you over. "I'm pushing!" I said to Maggie. As the words left my mouth,
my body made another heave. I had no control over it. I felt scared,
because she'd checked me no more then five minutes earlier and said
I was only at five centimeters.
I went from five to ten in three contractions.
It seemed to me as if I was pushing only five
or ten minutes, but in reality it was actually one hour and forty minutes.
I remember the first few pushes felt discouraging. I was sure I was
just pushing and getting nowhere. I felt a burn at one point, and yelled
to Maggie that I thought her head was coming down. She confirmed that
she could see a little 'marble-sized' bit of head, and asked me to change
position. Her and her assistant turned me onto my side and had me brace
my upper leg against her arm. I was lying against Curtis, and his knees
were drawn up on either side of my body. He was whispering in my ear
throughout each push. "That's great, you're doing great, I love you,
I'm so proud of you . . ." Just as her head began to crown, Maggie asked
Curtis if he'd like to have a mirror set up.
She latched onto my breast within ten minutes of birth, and nursed vigorously for the next two hours. The afterbirth came out a few moments later, and Curtis and I both cut the cord once it had stopped pulsing. My friends and mother went back to the house to allow us some time alone, and we spent an hour just staring at our new child. We went home within two hours, lay in bed and slept. Outside, the storm finally ceased and the sun came out.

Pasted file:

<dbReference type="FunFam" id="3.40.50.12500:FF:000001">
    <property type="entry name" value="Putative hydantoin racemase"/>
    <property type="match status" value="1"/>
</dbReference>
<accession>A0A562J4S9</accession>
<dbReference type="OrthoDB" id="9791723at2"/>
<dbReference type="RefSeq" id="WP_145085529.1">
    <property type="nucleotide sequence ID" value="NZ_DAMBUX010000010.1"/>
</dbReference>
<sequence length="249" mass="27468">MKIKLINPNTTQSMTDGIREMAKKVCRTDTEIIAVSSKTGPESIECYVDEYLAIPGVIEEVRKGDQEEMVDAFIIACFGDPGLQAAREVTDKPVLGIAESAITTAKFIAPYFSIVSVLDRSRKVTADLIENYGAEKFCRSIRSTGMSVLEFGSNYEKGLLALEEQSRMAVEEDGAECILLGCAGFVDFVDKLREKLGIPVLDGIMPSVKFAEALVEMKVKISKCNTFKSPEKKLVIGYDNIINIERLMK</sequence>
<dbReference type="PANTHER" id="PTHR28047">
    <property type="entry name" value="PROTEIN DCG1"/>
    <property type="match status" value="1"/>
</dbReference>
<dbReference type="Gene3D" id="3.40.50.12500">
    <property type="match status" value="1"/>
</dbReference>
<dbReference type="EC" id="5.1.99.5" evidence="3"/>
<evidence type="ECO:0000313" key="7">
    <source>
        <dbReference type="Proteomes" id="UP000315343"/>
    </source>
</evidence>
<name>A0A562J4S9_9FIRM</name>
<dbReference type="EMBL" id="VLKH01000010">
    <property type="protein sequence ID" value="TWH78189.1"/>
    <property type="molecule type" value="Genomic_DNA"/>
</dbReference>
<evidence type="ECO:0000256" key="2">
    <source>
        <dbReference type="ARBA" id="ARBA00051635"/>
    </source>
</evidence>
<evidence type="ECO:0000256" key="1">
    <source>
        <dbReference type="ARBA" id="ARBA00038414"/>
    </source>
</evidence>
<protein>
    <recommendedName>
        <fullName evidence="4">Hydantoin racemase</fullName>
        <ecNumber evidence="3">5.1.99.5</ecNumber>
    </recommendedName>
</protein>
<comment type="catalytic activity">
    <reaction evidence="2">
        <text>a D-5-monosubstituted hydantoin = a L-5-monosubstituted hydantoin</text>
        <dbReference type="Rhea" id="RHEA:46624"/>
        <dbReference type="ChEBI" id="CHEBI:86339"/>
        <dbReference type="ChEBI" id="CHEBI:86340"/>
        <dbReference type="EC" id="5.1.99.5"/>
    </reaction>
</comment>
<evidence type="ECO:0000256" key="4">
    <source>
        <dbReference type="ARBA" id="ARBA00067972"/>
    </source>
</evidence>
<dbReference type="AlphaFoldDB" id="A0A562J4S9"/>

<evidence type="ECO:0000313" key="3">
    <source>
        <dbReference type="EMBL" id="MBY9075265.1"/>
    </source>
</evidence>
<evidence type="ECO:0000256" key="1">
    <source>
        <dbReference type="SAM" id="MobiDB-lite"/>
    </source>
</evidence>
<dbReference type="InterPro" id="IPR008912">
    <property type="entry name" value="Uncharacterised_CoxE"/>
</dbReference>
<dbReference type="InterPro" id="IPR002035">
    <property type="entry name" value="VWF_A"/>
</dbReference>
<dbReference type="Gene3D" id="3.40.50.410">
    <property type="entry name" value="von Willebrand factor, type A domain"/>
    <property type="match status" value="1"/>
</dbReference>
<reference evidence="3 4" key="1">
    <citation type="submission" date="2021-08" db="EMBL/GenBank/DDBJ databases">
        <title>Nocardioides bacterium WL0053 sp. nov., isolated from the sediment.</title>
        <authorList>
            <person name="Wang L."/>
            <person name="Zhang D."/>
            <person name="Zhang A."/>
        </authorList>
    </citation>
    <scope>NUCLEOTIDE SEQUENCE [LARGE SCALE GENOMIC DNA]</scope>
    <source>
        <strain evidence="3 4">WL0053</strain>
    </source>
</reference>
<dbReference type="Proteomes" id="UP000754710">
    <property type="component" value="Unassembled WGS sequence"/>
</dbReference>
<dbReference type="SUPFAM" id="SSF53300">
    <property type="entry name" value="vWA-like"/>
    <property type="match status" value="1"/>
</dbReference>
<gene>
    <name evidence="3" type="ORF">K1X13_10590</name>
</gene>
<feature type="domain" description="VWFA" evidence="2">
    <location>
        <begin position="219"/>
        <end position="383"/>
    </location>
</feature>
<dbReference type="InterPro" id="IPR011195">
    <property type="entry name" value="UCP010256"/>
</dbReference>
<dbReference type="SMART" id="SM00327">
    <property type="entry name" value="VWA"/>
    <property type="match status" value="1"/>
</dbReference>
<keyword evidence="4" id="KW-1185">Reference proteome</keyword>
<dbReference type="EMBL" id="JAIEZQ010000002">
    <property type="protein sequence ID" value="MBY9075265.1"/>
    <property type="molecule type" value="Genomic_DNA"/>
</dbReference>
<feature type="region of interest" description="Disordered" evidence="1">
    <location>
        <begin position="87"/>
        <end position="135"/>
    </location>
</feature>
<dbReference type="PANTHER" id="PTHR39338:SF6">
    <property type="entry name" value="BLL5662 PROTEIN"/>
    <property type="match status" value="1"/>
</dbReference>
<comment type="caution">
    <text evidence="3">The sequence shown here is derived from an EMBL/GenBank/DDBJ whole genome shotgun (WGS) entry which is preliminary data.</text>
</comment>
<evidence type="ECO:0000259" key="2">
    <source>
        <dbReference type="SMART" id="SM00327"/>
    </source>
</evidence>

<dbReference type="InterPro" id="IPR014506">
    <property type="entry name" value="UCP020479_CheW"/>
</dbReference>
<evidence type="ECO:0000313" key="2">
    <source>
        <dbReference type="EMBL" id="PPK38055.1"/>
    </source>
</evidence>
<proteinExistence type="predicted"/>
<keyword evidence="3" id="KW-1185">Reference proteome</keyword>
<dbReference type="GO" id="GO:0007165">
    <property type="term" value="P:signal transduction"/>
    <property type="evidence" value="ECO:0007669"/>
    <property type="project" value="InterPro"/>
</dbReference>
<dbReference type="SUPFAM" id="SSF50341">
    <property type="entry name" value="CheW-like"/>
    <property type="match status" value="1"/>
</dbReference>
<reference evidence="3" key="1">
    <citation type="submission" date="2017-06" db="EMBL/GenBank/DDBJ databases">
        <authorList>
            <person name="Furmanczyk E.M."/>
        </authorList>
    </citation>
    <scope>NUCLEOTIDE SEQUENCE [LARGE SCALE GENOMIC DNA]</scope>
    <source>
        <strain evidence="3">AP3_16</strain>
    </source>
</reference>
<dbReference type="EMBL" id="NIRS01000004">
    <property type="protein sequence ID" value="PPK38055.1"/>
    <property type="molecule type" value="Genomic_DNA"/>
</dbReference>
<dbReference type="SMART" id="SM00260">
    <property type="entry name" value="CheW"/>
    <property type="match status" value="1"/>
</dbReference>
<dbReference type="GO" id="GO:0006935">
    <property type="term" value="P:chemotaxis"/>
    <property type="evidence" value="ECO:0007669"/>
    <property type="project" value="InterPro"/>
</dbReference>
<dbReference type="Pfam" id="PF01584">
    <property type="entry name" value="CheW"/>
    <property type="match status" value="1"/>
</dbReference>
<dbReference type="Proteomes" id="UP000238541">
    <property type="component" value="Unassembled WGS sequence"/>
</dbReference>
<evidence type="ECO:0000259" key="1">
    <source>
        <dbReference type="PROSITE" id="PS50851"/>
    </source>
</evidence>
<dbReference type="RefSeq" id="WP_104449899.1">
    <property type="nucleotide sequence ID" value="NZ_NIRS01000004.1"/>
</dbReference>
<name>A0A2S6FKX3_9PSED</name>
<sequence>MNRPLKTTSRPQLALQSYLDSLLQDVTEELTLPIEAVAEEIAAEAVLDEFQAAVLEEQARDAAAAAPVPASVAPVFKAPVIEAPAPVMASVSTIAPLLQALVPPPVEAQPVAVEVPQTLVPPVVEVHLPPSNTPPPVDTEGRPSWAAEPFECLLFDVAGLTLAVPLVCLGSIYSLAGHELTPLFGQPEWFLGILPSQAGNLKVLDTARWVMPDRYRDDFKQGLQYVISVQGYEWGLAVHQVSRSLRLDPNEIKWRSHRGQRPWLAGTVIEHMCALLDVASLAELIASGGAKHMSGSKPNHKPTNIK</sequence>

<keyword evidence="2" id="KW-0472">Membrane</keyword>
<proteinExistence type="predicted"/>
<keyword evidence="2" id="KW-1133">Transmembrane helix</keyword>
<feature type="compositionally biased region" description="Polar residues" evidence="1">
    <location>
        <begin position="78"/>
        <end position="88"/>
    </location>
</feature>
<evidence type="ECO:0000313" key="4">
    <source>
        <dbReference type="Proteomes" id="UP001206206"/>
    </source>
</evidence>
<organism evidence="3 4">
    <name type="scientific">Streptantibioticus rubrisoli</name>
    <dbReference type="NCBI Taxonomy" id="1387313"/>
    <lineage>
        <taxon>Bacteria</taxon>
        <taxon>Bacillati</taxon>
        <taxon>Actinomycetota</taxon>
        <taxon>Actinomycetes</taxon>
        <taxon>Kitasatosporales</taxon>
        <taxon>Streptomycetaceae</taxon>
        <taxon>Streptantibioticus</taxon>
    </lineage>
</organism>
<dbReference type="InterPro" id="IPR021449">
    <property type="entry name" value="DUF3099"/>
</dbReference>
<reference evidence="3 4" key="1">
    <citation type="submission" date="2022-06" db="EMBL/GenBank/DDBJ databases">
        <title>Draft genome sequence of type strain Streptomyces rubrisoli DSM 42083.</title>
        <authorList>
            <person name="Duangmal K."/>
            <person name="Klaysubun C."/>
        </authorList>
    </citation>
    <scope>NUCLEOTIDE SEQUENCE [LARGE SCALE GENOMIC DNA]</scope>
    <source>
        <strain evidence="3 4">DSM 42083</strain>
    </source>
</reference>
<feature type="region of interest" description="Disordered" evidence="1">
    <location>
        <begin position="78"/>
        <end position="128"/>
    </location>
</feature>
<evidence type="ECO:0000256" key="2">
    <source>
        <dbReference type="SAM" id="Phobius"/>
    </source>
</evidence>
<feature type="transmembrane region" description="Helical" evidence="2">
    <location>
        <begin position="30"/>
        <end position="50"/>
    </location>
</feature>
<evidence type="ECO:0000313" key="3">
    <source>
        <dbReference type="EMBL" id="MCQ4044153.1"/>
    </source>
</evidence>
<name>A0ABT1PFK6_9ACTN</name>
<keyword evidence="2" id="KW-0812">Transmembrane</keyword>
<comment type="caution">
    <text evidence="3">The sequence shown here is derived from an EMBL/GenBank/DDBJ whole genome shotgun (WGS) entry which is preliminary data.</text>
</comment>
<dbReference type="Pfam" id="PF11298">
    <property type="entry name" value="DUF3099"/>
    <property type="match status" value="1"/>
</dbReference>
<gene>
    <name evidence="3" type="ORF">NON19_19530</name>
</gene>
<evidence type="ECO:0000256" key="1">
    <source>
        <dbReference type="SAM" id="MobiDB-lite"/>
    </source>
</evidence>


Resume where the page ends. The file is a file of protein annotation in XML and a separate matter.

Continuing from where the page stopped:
I still feel as though my birth was a natural one, and I did what needed to be done to make that happen for us. The decision that I regretted, not going back home, was probably for the best as well. Curtis reminded me that no more then ten minutes after making the call I started pushing. That stage took a long time because I only pushed with a contraction, and was not told what to do. But in the car the contractions were endless, I may have given birth to her in the back of Maggie's van!
The next child we have there's no doubt in our mind that we'll do another home birth, au natural. It was the most rewarding, beautiful thing I've ever experienced. I'd do it all over again.
© AVV 2003